This book challenges existing theories of welfare state change by analyzing pension reforms in France, Germany, and Switzerland between 1970 and 2004. It explains why all three countries were able to adopt far-reaching reforms, adapting their pension regimes to both financial austerity and new social risks. In a radical departure from the neo-institutionalist emphasis on policy stability, the book argues that socio-structural change has led to a multidimensional pension reform agenda. A variety of cross-cutting lines of political conflict, emerging from the transition to a postindustrial economy, allowed governments to engage in strategies of political exchange and coalition-building, fostering broad cross-class coalitions in support of major reform packages. Methodologically, the book proposes a novel strategy to analyze lines of conflict, configurations of political actors, and coalitional dynamics over time. This strategy combines quantitative analyses of actor configurations based on coded policy positions with in-depth case studies.
About the Author
Silja H�usermann is Assistant Professor at the University of Zurich in Switzerland. She has been a visiting Fellow at Harvard University and a Max Weber Fellow at the European University Institute in Florence, Italy. She was awarded the Ernst B. Haas Best Dissertation Prize of the European Politics and Society section of the American Political Science Association, the Jean Blondel Ph.D. Prize of the European Consortium for Political Research, the Junior Scientist Award by the Swiss Political Science Association, and the Young Researcher Prize by the Journal of European Social Policy and the European Social Policy Analysis Network. She has published articles on comparative welfare state analysis, public opinion and welfare states, and the Europeanization of national politics, in journals such as the European Journal of Political Research, the Socio-Economic Review, European Societies, the Journal of European Social Policy, and the Journal of European Public Policy.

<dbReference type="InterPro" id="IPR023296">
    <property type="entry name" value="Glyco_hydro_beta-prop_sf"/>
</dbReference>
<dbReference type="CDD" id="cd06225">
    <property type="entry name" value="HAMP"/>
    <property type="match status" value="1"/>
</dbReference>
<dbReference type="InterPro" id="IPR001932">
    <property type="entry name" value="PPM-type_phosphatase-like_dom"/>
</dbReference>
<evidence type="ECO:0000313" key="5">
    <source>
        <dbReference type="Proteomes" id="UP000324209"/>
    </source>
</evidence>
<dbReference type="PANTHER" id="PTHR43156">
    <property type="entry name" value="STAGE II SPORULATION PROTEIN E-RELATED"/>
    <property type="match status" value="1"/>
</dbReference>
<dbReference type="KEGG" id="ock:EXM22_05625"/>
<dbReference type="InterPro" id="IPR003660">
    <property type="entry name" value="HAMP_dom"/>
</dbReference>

Table of Contents1. Introduction: 'eppur si muove' - welfare state change despite institutional inertia; 2. Modernization in hard times: the post-industrial politics of continental welfare state reform; Part I. Pension Reform in Continental Europe: A Framework of Analysis: 3. A new reform agenda: old age security in the post-industrial era; 4. Changing alliances: conflict lines and actor configurations; 5. Reform outputs: strategies of coalitional engineering; Part II. Determinants of Successful Pension Reform in Continental Europe: 6. France - trade union fragmentation as reform opportunity; 7. Germany - institutional obstacles to multidimensional reform politics; 8. Switzerland - recalibration as an enabling mechanism of pension compromises; 9. Conclusion: reform outputs and political implications.